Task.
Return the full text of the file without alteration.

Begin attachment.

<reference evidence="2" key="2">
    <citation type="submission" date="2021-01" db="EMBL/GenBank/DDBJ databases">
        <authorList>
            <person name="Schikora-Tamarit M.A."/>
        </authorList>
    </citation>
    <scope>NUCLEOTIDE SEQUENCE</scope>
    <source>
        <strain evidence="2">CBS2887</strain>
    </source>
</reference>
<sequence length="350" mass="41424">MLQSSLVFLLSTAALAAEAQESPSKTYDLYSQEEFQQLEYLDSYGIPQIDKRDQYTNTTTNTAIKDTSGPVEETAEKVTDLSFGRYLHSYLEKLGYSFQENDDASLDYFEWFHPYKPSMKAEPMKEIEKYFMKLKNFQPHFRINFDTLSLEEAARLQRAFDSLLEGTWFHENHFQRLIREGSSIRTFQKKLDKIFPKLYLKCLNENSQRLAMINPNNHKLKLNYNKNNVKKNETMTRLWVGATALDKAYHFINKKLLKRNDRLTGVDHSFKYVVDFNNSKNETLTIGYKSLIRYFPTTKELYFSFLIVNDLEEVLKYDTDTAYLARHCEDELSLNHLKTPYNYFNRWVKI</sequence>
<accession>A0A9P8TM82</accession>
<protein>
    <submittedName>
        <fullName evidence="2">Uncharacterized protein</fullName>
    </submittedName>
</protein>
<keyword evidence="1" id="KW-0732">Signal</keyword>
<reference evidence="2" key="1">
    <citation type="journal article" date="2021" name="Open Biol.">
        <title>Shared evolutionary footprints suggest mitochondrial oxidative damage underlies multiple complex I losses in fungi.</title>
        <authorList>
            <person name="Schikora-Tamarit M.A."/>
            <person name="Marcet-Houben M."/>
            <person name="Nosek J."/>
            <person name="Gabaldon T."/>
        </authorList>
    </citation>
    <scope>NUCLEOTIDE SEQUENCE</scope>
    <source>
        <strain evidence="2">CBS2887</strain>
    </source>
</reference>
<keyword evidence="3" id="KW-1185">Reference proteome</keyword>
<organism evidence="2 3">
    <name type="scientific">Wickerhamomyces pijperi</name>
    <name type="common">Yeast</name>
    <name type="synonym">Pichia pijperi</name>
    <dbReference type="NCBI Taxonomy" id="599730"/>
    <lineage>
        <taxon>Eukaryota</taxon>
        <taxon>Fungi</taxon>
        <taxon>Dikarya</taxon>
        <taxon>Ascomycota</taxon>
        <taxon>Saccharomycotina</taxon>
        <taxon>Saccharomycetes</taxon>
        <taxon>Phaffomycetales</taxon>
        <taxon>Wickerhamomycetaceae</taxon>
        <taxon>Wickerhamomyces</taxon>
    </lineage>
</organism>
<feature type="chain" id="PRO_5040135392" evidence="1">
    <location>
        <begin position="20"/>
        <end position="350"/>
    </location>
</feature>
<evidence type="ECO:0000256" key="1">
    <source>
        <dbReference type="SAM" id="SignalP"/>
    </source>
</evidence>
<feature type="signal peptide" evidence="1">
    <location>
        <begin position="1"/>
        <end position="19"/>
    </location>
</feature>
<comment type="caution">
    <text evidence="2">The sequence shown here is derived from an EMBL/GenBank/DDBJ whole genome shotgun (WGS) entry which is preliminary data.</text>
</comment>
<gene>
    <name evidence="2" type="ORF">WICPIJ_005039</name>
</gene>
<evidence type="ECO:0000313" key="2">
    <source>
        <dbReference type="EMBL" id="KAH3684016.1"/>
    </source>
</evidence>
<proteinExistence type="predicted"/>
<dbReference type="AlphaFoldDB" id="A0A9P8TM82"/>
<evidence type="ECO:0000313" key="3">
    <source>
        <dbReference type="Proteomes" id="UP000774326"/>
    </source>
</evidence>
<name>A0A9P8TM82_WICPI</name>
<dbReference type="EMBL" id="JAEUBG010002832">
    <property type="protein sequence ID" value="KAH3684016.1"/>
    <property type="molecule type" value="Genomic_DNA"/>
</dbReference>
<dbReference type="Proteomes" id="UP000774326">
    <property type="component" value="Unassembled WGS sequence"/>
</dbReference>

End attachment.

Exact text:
<reference evidence="2" key="2">
    <citation type="submission" date="2021-01" db="EMBL/GenBank/DDBJ databases">
        <authorList>
            <person name="Schikora-Tamarit M.A."/>
        </authorList>
    </citation>
    <scope>NUCLEOTIDE SEQUENCE</scope>
    <source>
        <strain evidence="2">CBS2887</strain>
    </source>
</reference>
<sequence length="350" mass="41424">MLQSSLVFLLSTAALAAEAQESPSKTYDLYSQEEFQQLEYLDSYGIPQIDKRDQYTNTTTNTAIKDTSGPVEETAEKVTDLSFGRYLHSYLEKLGYSFQENDDASLDYFEWFHPYKPSMKAEPMKEIEKYFMKLKNFQPHFRINFDTLSLEEAARLQRAFDSLLEGTWFHENHFQRLIREGSSIRTFQKKLDKIFPKLYLKCLNENSQRLAMINPNNHKLKLNYNKNNVKKNETMTRLWVGATALDKAYHFINKKLLKRNDRLTGVDHSFKYVVDFNNSKNETLTIGYKSLIRYFPTTKELYFSFLIVNDLEEVLKYDTDTAYLARHCEDELSLNHLKTPYNYFNRWVKI</sequence>
<accession>A0A9P8TM82</accession>
<protein>
    <submittedName>
        <fullName evidence="2">Uncharacterized protein</fullName>
    </submittedName>
</protein>
<keyword evidence="1" id="KW-0732">Signal</keyword>
<reference evidence="2" key="1">
    <citation type="journal article" date="2021" name="Open Biol.">
        <title>Shared evolutionary footprints suggest mitochondrial oxidative damage underlies multiple complex I losses in fungi.</title>
        <authorList>
            <person name="Schikora-Tamarit M.A."/>
            <person name="Marcet-Houben M."/>
            <person name="Nosek J."/>
            <person name="Gabaldon T."/>
        </authorList>
    </citation>
    <scope>NUCLEOTIDE SEQUENCE</scope>
    <source>
        <strain evidence="2">CBS2887</strain>
    </source>
</reference>
<keyword evidence="3" id="KW-1185">Reference proteome</keyword>
<organism evidence="2 3">
    <name type="scientific">Wickerhamomyces pijperi</name>
    <name type="common">Yeast</name>
    <name type="synonym">Pichia pijperi</name>
    <dbReference type="NCBI Taxonomy" id="599730"/>
    <lineage>
        <taxon>Eukaryota</taxon>
        <taxon>Fungi</taxon>
        <taxon>Dikarya</taxon>
        <taxon>Ascomycota</taxon>
        <taxon>Saccharomycotina</taxon>
        <taxon>Saccharomycetes</taxon>
        <taxon>Phaffomycetales</taxon>
        <taxon>Wickerhamomycetaceae</taxon>
        <taxon>Wickerhamomyces</taxon>
    </lineage>
</organism>
<feature type="chain" id="PRO_5040135392" evidence="1">
    <location>
        <begin position="20"/>
        <end position="350"/>
    </location>
</feature>
<evidence type="ECO:0000256" key="1">
    <source>
        <dbReference type="SAM" id="SignalP"/>
    </source>
</evidence>
<feature type="signal peptide" evidence="1">
    <location>
        <begin position="1"/>
        <end position="19"/>
    </location>
</feature>
<comment type="caution">
    <text evidence="2">The sequence shown here is derived from an EMBL/GenBank/DDBJ whole genome shotgun (WGS) entry which is preliminary data.</text>
</comment>
<gene>
    <name evidence="2" type="ORF">WICPIJ_005039</name>
</gene>
<evidence type="ECO:0000313" key="2">
    <source>
        <dbReference type="EMBL" id="KAH3684016.1"/>
    </source>
</evidence>
<proteinExistence type="predicted"/>
<dbReference type="AlphaFoldDB" id="A0A9P8TM82"/>
<evidence type="ECO:0000313" key="3">
    <source>
        <dbReference type="Proteomes" id="UP000774326"/>
    </source>
</evidence>
<name>A0A9P8TM82_WICPI</name>
<dbReference type="EMBL" id="JAEUBG010002832">
    <property type="protein sequence ID" value="KAH3684016.1"/>
    <property type="molecule type" value="Genomic_DNA"/>
</dbReference>
<dbReference type="Proteomes" id="UP000774326">
    <property type="component" value="Unassembled WGS sequence"/>
</dbReference>